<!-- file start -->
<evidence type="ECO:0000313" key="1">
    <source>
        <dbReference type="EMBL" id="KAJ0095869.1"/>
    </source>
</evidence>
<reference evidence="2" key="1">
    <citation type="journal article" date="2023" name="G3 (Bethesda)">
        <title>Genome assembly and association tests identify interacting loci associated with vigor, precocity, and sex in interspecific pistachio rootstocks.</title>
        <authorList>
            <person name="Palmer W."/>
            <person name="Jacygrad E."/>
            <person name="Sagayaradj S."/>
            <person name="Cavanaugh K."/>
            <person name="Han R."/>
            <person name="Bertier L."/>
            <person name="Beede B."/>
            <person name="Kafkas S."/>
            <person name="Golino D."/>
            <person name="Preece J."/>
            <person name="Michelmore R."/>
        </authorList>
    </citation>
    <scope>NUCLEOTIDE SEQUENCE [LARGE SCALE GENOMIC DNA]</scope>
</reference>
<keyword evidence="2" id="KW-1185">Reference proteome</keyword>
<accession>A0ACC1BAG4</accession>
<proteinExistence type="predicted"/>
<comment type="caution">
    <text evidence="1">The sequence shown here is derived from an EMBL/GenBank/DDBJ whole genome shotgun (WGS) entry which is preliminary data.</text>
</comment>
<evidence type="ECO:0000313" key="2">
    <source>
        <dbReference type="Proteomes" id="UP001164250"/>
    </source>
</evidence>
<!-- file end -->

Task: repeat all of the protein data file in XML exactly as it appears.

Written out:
<evidence type="ECO:0000313" key="1">
    <source>
        <dbReference type="EMBL" id="KAJ0095869.1"/>
    </source>
</evidence>
<reference evidence="2" key="1">
    <citation type="journal article" date="2023" name="G3 (Bethesda)">
        <title>Genome assembly and association tests identify interacting loci associated with vigor, precocity, and sex in interspecific pistachio rootstocks.</title>
        <authorList>
            <person name="Palmer W."/>
            <person name="Jacygrad E."/>
            <person name="Sagayaradj S."/>
            <person name="Cavanaugh K."/>
            <person name="Han R."/>
            <person name="Bertier L."/>
            <person name="Beede B."/>
            <person name="Kafkas S."/>
            <person name="Golino D."/>
            <person name="Preece J."/>
            <person name="Michelmore R."/>
        </authorList>
    </citation>
    <scope>NUCLEOTIDE SEQUENCE [LARGE SCALE GENOMIC DNA]</scope>
</reference>
<keyword evidence="2" id="KW-1185">Reference proteome</keyword>
<accession>A0ACC1BAG4</accession>
<proteinExistence type="predicted"/>
<comment type="caution">
    <text evidence="1">The sequence shown here is derived from an EMBL/GenBank/DDBJ whole genome shotgun (WGS) entry which is preliminary data.</text>
</comment>
<evidence type="ECO:0000313" key="2">
    <source>
        <dbReference type="Proteomes" id="UP001164250"/>
    </source>
</evidence>